I remember the day my hearing impairment was first diagnosed. First grade.
The hearing test. High-pitched tones.
Then silence. As absence. My internal metronome. Clicking out an intuition. That I was missing something. That something was missing in me.
I remember when the call came home. My mother on the phone. The feeling. As I listened from the other room. The dull excitement of having been discovered.
The heightened attentive quality to my mother’s voice. The slight urgency. Something a little bit scary. Slightly foreboding. Foreboding. As sounds, when I listened, always were. And always would be.
I remember having my hearing tested more thoroughly. New York City. The large room. Small me. Sitting in front of a machine. Oversized headphones. Adults behind glass. Watching me discreetly. Me. Obedient. Following their instructions. Tapping my response to sound. Sitting through the silence. All that I was missing.
I remember falling in love with the song of the cardinal. I young. Alone. In our small family room with the large picture window. My heart soared. And broke. From the beauty of it. It sang the color red. And light glistening through leaves.
I remember my guitar. Against my six-year old body. The resonance of wood. Air in my small lungs. My heart pulled with each string. No thing between it and me. Calm, joyful glow.
And when I grew older, I sent myself on journeys. Flung myself all around the world. First to France. Where sounds had no correlating meaning. And I would have to adapt. To the blurred sound of Parisian French. My mind’s desperate pursuit. Of the foreign sounds of my new home. The loneliness in failure.
And then to Japan. To the sharp inflexion of the language. The sweet surrender to each consonant-vowel combination. The relief. The exhilaration.
And years later. To Mexico. A house under construction. The unrelenting assault on my nervous system. The constant fight or flight response. The panic attacks. When the jackhammers powered up, pounding all around me. Stabbing at my skull.
The fight to halt the sounds. And then the flight. Running. On the beach. Into the jungle. To my secret enclave. Where birdsong. The surf. And wind-clattered palms. Sent sounds as emotion. From sources unseen. Soothing me. Shielding me. From the relentless attack. Of my own tattered well-meaning brain.
And then came the day. Christmas. When I got a glimpse. Of what it could mean. To just be. Without the low-frequency buzz. The chemical cocktail. The lone wolf in the woods.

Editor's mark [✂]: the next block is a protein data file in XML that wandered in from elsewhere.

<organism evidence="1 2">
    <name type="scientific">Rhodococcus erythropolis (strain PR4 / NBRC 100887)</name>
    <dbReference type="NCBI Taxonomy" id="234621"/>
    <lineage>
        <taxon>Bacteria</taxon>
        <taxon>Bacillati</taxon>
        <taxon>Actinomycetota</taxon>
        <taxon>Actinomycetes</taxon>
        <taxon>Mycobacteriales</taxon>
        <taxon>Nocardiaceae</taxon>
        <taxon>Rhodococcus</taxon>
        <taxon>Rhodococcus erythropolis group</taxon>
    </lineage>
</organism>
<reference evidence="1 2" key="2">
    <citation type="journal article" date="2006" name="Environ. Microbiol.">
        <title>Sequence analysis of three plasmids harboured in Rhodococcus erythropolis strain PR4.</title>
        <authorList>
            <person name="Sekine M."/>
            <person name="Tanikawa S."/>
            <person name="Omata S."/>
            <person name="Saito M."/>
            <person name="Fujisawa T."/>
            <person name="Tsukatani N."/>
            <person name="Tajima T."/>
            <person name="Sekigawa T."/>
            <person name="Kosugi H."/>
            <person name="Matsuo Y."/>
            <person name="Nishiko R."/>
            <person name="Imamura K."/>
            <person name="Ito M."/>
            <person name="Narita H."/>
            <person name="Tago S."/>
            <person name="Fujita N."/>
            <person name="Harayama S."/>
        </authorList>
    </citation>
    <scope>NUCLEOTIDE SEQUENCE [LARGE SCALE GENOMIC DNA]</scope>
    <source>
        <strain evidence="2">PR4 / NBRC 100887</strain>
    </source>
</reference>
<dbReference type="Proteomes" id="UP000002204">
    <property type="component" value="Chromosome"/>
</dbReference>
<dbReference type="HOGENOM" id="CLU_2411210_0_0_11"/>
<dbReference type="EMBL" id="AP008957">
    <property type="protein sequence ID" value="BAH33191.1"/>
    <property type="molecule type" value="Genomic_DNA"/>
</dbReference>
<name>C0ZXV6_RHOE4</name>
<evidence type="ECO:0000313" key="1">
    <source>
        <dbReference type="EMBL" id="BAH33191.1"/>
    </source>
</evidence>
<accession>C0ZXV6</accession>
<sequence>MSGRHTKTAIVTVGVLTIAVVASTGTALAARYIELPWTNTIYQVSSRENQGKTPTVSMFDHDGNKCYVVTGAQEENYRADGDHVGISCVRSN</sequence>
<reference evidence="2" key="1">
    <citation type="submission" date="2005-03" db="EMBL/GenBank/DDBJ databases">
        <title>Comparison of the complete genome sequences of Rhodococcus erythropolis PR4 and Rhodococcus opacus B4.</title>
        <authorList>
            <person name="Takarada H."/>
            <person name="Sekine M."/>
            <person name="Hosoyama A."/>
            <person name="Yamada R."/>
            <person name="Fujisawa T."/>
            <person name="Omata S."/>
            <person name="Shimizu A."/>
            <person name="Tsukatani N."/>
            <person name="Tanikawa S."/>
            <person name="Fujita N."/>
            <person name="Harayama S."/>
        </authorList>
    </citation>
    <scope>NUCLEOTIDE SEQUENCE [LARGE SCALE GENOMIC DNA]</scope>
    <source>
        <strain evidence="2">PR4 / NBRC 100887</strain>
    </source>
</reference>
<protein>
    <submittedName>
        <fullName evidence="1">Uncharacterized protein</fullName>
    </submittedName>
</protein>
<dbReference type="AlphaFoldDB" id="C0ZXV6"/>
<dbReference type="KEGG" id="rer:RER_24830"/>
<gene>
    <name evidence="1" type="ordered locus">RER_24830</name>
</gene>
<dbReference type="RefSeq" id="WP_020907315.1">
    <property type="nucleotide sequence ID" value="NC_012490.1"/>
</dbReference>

Twelve of us were gathered around the kitchen table. For the noisy game of spoons. Adults. Teens. Kids. Screeching. Banging. Pushing.
I was in the middle.
My brother-in-law had told me earlier that he had just gotten a hearing aid. In his left ear. The same ear as my faulty one. My interest piqued. My vanity placated. It was nearly undetectable. He pulled the hearing aid out of his ear and handed it to me. Right in the middle of the game. “Try it.”
I hesitated. Then placed it in my ear. Looked at him. Startled.
I looked around bewildered. Time suspended. Tears flowing freely. Half the room, suddenly lit. Where I had never noticed the dark. Where I had never known anything else. A bright glow.
After a moment, I took a deep breath, removed the hearing aid and handed it back to Greg. And as suddenly as it had lifted, the dark returned. And the low hum of anxiety. In the small flicker of absence, I suddenly saw its face. The silent buzzing. My lifelong companion.
Words flew. Jostling me.
My mother, overwhelmed with emotion. “Honey, we are going to get you one of those.”
My sister-in-law. “Isn’t it amazing?”
My brother-in-law. Nodding. Smiling. Knowing.
My son, “Mommy, why are you crying?”
I looked around for a place to hide. And there was my husband across the table. Quietly smiling. Pure love. And recognition.
And I understood that now my life would change.
And change. And Change.
In ways unimagined.
My boys laugh loudly. My dog suddenly barks. The wind slams the door shut. My husband walks into a room. No sharp hit of adrenaline. No sudden flash of anger. No cause for alarm.
My husband and I started playing music together. His drums no longer an assault. We added a bass player. A keyboardist. And finally, another guitar player. As we collaborated, I translated. The images that came to me. As I listened to the sounds. I could see what others could hear. The landscape of my aural brain overgrown by visual. I could see. What I could also now hear. As the wires became entwined. The neurons of sound. Growing into their rightful home. Like a parasitic vine. Sounds I’d never heard. Dropped by birds. Onto branches. Tendrils reaching for the light. Dewdrops glistening on leaves.
Today I listen to the rough cut of our band’s first album. And I hear. All the parts and pieces. Gifts I could not have received. Like sparrows in the branches. I’ve always heard but never seen. I watch as I listen. As the images appear. Filling in the spaces with colors I’ve never known. Each line a new design. Splashed colors on a canvas. Dancing to sounds I can only now see.
That was eighteen months ago. The land is overgrown. Now I have a friendly brain. A safe and happy home. Sounds abound. Like a thousand tiny dancers. Holding shiny boxes. For me. And for six-year old me. Happy as can be. Sitting quietly. Alone. With her tiny disability.